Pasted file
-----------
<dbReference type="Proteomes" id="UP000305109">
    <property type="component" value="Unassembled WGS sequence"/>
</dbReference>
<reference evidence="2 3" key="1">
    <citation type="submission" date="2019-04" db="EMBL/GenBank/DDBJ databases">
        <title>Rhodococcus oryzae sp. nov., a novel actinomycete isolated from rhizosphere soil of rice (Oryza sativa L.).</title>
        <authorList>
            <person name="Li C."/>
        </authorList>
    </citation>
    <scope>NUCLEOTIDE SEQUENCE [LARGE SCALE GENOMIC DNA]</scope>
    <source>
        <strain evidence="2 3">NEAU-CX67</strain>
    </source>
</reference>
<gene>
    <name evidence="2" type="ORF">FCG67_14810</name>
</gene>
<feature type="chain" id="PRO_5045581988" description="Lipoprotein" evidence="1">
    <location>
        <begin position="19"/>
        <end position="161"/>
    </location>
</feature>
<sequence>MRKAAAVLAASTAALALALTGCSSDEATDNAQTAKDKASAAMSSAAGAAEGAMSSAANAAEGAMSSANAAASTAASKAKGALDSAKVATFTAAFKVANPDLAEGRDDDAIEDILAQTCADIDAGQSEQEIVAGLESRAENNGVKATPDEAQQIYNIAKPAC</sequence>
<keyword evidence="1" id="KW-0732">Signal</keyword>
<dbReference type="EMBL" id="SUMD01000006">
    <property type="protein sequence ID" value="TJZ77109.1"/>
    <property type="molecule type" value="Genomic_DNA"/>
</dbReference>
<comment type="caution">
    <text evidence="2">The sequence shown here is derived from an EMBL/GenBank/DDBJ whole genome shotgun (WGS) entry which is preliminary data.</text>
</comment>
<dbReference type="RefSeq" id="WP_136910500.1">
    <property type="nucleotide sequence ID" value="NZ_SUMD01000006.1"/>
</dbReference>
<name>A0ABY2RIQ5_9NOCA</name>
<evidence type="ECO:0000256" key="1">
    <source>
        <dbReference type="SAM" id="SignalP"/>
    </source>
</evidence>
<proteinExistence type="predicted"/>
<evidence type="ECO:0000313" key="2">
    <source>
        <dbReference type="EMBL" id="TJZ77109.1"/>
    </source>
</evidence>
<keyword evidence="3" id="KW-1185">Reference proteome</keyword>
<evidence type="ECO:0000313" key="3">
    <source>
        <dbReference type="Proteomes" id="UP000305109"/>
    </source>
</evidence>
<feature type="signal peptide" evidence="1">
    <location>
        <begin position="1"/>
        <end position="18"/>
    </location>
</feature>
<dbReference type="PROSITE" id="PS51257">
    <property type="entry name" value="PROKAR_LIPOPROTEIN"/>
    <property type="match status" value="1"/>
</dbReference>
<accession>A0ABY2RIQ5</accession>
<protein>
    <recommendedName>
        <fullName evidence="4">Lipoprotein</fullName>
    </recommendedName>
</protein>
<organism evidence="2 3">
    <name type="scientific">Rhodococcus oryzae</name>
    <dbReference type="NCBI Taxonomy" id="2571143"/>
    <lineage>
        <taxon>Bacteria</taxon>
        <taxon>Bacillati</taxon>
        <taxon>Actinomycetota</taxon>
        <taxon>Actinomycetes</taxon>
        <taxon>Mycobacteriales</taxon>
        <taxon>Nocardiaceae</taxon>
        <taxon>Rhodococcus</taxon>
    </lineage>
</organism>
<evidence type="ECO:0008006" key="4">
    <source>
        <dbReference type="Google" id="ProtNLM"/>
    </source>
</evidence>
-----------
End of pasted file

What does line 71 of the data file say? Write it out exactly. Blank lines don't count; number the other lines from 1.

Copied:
<organism evidence="2 3">